February 20, 2018 at 3:54PM


Equipment: Low-Budget Documentary Filmmaking in a Third-World Country

So in a few months I'm going to Kibera, (the largest urban 'slum' in Africa), with a few people who are helping start an alternative school there. I'll be trying to just film what I can and see what I can make of it. It's just a very low key one-person thing; I'm not getting paid or commissioned or anything. I want to bring the right equipment but there's a very high chance it will get stolen so I want to bring cheap equipment that I'm not investing a whole lot in right off.
Suggestions? I already have a camera but that's pretty much all.


I would recommend getting a mic, monopod, lite panel, and a variable ND. Here's some of the cheapest of the cheap.



Light Panel

Then the variable ND is going to depend on your lens. You can still get those for pretty cheap regardless though.

February 21, 2018 at 5:36PM


Plenty of spare batteries.

February 21, 2018 at 7:27PM

Julian Richards
Film Warlord

A budget lav mic or two will make things more flexible. The Boya BY-M1 is cheap but good. It works with smartphones and ordinary cameras. For more flexibility you could connect it to a phone in an interviewee's pocket and sync the audio later (a cheap alternative to wireless).

I'd also get a couple of five-in-one folding reflectors to diffuse sunlight or fill in shadows.

February 27, 2018 at 5:36AM

Tom Barrance
Film educator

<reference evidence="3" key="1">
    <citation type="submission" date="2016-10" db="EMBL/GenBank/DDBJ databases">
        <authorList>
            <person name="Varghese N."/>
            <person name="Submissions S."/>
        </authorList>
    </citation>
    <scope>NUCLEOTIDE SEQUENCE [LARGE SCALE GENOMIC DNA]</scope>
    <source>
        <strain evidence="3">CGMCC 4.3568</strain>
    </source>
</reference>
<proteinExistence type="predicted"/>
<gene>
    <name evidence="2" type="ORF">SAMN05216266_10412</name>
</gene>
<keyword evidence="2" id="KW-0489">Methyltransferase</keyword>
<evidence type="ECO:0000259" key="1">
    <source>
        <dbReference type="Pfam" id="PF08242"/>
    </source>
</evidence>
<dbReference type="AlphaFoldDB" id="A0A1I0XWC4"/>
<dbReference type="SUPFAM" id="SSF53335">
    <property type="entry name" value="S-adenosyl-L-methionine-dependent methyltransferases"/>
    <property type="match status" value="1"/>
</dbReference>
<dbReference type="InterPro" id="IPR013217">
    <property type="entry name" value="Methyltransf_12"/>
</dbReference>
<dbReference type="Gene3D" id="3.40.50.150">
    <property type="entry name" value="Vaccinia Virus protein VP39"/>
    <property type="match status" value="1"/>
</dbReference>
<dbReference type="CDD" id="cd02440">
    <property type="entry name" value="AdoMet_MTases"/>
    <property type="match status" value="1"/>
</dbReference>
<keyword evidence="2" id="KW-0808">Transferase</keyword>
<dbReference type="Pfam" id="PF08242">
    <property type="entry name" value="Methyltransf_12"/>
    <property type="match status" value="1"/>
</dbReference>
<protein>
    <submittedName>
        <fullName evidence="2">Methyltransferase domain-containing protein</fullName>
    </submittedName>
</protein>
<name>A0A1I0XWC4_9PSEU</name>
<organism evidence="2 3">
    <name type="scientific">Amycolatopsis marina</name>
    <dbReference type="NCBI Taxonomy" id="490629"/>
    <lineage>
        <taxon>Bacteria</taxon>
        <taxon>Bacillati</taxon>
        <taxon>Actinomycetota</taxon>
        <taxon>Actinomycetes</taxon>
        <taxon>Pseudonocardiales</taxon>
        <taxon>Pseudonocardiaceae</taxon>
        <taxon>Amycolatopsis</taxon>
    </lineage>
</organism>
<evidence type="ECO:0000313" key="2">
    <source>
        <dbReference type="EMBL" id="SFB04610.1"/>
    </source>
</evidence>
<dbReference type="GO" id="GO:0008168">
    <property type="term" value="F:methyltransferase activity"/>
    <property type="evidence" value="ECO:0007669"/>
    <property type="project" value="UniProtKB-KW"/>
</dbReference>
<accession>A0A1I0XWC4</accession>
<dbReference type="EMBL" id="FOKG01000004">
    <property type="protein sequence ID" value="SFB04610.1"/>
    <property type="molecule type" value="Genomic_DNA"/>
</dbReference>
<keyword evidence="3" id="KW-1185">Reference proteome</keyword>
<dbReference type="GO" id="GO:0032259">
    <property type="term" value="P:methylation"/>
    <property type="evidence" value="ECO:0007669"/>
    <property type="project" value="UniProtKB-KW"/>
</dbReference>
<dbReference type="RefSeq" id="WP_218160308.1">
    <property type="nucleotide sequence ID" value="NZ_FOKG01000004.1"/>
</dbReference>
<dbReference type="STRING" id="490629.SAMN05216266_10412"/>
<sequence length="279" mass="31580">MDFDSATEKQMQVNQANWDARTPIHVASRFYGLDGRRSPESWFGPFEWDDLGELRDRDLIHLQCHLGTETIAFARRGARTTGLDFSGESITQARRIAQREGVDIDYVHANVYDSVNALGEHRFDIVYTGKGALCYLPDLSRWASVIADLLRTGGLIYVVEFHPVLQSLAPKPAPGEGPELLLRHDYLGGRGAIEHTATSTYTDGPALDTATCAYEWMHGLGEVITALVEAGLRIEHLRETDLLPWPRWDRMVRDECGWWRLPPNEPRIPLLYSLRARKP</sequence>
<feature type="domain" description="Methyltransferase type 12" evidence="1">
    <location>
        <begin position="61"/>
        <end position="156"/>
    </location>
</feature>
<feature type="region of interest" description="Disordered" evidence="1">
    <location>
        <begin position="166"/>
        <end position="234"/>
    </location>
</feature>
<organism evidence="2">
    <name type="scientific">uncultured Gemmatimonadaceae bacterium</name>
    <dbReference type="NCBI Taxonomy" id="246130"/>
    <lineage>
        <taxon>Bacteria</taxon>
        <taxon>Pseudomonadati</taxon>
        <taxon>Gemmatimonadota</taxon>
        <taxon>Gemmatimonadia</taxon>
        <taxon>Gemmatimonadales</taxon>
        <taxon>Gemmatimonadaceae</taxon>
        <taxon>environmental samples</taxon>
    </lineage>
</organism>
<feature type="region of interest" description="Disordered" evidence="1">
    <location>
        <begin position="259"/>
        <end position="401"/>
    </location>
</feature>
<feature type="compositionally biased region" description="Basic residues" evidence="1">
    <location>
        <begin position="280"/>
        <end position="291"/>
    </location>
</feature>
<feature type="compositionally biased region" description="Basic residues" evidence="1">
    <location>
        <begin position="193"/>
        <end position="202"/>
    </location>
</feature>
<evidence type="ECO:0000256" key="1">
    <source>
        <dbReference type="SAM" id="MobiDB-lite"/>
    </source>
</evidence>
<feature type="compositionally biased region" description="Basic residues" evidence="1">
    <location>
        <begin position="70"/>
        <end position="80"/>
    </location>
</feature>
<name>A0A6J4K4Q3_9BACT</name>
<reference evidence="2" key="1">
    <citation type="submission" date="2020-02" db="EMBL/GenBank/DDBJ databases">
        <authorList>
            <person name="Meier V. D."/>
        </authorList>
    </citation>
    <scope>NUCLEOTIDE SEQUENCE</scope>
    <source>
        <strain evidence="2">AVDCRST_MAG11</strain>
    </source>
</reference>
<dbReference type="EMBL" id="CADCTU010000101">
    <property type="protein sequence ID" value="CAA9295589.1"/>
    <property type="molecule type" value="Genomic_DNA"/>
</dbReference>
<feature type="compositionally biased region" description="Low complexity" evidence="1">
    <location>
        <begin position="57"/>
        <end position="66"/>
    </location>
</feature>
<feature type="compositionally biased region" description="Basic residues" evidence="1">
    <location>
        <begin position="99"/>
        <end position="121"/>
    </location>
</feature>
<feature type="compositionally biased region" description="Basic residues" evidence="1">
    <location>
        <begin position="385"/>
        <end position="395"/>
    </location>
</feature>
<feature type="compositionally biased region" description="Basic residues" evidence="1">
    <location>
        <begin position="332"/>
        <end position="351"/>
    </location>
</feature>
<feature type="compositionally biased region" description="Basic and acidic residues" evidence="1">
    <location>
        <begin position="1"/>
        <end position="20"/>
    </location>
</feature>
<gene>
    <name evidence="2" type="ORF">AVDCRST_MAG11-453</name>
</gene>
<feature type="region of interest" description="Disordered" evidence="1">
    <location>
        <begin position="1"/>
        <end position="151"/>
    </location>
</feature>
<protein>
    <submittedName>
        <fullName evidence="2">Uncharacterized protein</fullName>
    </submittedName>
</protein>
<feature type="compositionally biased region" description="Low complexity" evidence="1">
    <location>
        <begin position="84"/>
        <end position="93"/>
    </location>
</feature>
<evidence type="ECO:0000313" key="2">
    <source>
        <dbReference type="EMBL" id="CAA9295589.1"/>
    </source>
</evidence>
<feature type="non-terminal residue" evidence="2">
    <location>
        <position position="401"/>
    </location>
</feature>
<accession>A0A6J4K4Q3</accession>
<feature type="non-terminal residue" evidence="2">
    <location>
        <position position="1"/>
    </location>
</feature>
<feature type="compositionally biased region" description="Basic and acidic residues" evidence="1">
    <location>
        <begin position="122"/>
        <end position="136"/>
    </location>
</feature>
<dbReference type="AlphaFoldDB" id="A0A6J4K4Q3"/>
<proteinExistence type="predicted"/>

You probably know this, but… Please be very careful. I know a number of people who work in Africa (NGO workers and journalists) and the poor slums are no joke. Violence, theft and rape are common, and a couple I know who lived in Kenya were almost kidnapped. On a number of occasions.

Make sure you take no risks and have street-savvy local "minders" to help you (not idealistic First-World youngsters who've been there for a month or two) and who can read the on-the-ground situation. You will obviously stick out like a sore thumb there.

February 28, 2018 at 12:04PM, Edited February 28, 12:04PM


I've shot through the Favelas of Brazil, and most recently through Cuba, using the Gh5 and a small portable lav mic, and variable ND filter. That was a perfect small discreet kit for that. I gotta say though, having a handler or fixer -- even a trusted local you can pay for a few days -- to walk with you for a bit, unveil some interesting angles to the culture, and just provide another body for added safety, really makes a big difference. If you could afford it, definitely consider it.

March 5, 2018 at 11:23AM

Joey Fameli
Producer / Tested.com

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